By Moni Basu, CNN
(CNN) - The Church of Jesus Christ of Latter-day Saints has apologized for "a serious breach of protocol" in which the parents of the late Nazi hunter Simon Wiesenthal were posthumously baptized as Mormons.
The church also acknowledged that three relatives of Holocaust survivor Elie Wiesel were entered into the genealogy database, though not referred for baptism.
Asher Wiesenthal and Rosa Rapp were baptised in proxy ceremonies in temples in Utah and Arizona, according to the database records discovered by researcher Helen Radkey in Salt Lake City.
The Wiesenthal baptisms violated a 1995 pact in which the church agreed to stop baptizing Jewish Holocaust victims.
"We sincerely regret that the actions of an individual member of the church led to the inappropriate submission of these names," said church spokesman Michael Purdy.
"These submissions were clearly against the policy of the church. We consider this a serious breach of our protocol and we have suspended indefinitely this person's ability to access our genealogy records."
Mormons believe that they may be baptized by proxy for deceased ancestors who never had that opportunity.
Church members, however, are supposed to request such baptisms only for their own relatives, Purdy said.
The agreement over Holocaust victims came about after it was discovered that hundreds and thousands of names had been entered into Mormon records.
Jewish leaders said it was sacrilegious for Mormons to suggest Jews on their own were not worthy enough to receive God's eternal blessing. Radkey, who has been tracking Mormon genealogy records for a while for people who ought not to be there, said she inadvertently stumbled upon the Wiesenthal name a few weeks ago. Among others people she discovered had been baptized by proxy is President Barack Obama's mother, Stanley Ann Dunham.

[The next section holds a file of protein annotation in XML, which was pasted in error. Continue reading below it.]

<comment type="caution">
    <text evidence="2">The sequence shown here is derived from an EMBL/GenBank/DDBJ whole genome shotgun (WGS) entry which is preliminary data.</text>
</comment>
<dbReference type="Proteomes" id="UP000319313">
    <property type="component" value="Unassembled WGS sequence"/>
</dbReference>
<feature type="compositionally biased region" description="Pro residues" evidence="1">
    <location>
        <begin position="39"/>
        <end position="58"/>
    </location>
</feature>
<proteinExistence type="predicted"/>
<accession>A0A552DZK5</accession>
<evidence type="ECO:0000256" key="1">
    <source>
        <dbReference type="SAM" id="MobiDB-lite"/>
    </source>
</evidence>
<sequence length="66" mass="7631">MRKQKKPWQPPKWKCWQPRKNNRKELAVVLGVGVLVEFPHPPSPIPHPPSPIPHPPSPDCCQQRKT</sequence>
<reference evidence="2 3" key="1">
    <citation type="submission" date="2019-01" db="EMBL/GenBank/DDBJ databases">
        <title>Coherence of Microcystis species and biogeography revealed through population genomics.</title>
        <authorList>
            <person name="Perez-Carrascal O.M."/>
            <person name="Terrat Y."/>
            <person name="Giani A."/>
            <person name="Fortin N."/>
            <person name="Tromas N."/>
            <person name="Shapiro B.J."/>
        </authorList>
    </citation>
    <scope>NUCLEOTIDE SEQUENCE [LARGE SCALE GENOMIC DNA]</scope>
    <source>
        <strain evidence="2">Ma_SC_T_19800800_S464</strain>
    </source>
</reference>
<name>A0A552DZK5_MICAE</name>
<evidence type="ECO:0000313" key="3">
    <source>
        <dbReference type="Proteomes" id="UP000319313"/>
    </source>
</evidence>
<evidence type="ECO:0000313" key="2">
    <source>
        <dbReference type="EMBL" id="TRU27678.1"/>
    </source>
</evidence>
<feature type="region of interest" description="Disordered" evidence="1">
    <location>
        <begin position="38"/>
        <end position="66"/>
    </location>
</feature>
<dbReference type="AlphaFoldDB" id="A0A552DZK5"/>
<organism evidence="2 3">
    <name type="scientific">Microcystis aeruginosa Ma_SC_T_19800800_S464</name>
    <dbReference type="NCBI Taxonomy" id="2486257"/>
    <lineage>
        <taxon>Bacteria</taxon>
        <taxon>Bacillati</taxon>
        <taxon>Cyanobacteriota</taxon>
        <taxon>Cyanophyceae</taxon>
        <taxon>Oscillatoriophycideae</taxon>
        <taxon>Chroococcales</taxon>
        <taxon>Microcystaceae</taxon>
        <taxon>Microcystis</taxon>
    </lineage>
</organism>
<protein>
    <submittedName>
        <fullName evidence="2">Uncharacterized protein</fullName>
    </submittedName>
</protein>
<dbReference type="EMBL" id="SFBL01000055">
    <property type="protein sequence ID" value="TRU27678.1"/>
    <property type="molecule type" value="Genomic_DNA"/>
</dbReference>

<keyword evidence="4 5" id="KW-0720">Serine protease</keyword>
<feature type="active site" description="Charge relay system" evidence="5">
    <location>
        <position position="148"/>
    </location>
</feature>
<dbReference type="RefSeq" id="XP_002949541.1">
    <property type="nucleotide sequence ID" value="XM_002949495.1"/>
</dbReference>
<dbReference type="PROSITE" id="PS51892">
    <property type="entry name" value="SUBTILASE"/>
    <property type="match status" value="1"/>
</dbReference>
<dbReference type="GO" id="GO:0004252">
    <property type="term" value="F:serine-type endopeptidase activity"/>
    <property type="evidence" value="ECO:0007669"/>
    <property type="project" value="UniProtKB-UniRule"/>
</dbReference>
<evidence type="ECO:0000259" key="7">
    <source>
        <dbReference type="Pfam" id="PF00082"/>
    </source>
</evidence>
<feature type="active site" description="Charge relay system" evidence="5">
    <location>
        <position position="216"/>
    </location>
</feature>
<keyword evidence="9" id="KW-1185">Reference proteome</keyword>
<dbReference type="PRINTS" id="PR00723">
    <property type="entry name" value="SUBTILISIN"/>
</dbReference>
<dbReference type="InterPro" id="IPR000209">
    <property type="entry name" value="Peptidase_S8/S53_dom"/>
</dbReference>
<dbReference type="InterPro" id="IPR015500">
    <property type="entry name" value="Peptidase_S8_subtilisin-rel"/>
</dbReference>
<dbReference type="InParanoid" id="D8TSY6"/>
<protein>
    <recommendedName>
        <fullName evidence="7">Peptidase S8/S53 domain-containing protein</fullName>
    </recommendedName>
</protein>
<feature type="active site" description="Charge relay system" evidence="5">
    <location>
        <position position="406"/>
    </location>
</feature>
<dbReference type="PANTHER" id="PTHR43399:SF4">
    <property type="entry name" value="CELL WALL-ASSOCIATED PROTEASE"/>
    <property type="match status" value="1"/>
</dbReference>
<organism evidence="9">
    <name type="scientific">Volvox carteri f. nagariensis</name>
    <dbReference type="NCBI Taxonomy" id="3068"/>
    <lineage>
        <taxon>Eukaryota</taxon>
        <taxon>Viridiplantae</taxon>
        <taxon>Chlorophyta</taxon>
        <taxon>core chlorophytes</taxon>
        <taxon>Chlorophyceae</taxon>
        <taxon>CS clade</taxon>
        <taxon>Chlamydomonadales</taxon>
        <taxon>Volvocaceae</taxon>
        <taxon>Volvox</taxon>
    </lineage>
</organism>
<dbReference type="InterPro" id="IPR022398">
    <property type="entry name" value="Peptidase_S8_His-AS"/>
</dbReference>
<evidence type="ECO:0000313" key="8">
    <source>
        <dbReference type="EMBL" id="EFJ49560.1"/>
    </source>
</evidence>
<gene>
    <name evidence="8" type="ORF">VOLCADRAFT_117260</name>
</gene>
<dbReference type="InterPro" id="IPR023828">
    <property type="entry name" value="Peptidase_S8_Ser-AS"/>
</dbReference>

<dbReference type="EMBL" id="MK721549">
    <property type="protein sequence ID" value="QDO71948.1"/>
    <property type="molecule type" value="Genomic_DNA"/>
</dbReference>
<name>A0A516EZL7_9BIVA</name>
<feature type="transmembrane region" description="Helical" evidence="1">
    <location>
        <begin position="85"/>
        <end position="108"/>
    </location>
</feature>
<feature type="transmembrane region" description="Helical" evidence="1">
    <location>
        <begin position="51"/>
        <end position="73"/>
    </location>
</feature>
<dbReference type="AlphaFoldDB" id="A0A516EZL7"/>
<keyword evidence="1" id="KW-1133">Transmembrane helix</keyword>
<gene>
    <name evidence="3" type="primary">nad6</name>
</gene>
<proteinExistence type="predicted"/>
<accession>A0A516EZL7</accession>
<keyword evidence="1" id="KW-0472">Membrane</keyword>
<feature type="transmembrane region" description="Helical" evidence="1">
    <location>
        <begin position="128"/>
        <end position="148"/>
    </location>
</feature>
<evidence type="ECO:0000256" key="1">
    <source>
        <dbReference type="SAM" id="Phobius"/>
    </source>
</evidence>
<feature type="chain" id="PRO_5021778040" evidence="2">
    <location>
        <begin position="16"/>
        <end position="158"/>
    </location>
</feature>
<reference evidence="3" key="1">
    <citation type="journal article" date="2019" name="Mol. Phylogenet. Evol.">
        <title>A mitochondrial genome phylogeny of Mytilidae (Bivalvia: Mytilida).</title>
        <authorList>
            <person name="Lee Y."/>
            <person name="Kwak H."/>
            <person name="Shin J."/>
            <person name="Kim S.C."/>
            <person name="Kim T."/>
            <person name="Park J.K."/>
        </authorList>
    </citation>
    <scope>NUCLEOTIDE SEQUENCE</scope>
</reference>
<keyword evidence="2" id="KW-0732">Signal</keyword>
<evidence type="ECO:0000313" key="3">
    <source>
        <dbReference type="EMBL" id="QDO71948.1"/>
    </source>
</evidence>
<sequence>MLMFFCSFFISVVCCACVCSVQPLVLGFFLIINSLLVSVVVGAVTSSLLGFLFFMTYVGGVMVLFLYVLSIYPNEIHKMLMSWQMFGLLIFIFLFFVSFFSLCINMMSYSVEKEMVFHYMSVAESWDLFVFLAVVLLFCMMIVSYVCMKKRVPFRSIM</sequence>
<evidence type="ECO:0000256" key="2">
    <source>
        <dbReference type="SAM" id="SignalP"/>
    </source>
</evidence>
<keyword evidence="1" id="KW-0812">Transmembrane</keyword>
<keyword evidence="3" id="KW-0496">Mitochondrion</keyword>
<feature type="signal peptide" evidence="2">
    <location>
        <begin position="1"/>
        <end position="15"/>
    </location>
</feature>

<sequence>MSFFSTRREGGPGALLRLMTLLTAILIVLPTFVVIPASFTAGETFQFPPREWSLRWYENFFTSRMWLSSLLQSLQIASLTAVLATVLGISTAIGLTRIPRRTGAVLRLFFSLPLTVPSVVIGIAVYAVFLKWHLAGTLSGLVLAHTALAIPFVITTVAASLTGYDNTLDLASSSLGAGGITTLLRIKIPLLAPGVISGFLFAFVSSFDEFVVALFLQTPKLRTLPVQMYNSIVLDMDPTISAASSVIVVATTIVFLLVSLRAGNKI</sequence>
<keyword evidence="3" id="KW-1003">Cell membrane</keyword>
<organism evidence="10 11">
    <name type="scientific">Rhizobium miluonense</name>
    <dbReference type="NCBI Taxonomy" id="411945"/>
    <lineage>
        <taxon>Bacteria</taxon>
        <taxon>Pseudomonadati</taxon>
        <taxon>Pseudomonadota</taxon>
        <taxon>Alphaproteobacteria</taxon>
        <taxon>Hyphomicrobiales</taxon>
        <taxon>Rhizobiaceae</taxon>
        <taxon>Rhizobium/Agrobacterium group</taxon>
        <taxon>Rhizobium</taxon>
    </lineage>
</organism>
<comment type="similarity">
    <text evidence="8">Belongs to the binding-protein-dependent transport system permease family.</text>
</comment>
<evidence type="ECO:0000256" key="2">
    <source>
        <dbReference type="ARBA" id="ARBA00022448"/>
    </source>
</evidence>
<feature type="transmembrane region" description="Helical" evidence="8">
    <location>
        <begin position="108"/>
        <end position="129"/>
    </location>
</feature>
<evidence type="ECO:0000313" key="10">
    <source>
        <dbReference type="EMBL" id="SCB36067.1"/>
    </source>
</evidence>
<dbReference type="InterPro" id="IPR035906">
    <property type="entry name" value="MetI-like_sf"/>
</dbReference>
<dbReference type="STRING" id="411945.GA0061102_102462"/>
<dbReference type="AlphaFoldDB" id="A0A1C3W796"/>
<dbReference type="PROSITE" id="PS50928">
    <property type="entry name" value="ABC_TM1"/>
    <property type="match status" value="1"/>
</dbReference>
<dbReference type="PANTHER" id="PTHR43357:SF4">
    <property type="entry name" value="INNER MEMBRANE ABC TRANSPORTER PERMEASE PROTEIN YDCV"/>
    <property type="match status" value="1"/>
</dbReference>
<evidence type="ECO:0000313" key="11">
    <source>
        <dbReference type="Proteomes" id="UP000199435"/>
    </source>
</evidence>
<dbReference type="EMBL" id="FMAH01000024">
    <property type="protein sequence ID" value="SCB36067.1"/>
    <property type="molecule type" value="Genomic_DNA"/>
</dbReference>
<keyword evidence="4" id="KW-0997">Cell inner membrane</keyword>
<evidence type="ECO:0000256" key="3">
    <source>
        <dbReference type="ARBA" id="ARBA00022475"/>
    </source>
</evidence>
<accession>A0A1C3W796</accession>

The Simon Wiesenthal Center denounced the baptisms.
Wiesenthal's father died in combat in World War I. His mother perished at the Belzec concentration camp in 1942. Holocaust survivor Simon Wiesenthal died in 2005 after spending years hunting down Nazis.
"We are outraged that such insensitive actions continue in the Mormon Temples," said Rabbi Abraham Cooper, associate dean of the Simon Wiesenthal Center, who participated in many of the high-level meetings between Jews and Mormon officials.
"Such actions make a mockery of the many meetings with the top leadership of the Mormon Church dating back to 1995 that focused on the unwanted and unwarranted posthumous baptisms of Jewish Victims of the Nazi Holocaust," he said in a written statement.
He expressed gratitude to Radkey for "exposing the latest outrage."
Radkey also found the names of relatives of Wiesel, a Holocaust survivor, author and Nobel Peace Prize laureate.
"In this case, the Wiesel family names were not submitted for baptisms but simply entered into a genealogical database," Purdy said. "Our system would have rejected those names had they been submitted."
Purdy said it was "distressing" that church members had violated policy and regretted that "an offering based on love and respect becomes a source of contention."
Radkey said the church makes such breaches possible because any member can submit a name not connected to their own family.
"There are way too many entries slipping through the cracks, including Jewish Holocaust victims," she said. "It's (the Mormons') belief to save the dead that is causing the problem."
Wiesel, meanwhile, told the Huffington Post that Republican presidential candidate Mitt Romney, who is Mormon, should speak to his own church and tell them to stop the practice of proxy baptisms on Jews.
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Seriously, both sides should take a chill pill. What is the harm in a name in a book? Better safe than sorry. Add my name to the book and also to the Jewish and Muslim versions.
I herd a lot of things abt Mormonism but I never herd this one and it is BIZARRE to say the least, U dont get many things past Jews. What a gross insult, indeed.
The CNN Belief Blog covers the faith angles of the day's biggest stories, from breaking news to politics to entertainment, fostering a global conversation about the role of religion and belief in readers' lives. It's edited by CNN's Daniel Burke with contributions from Eric Marrapodi and CNN's worldwide news gathering team.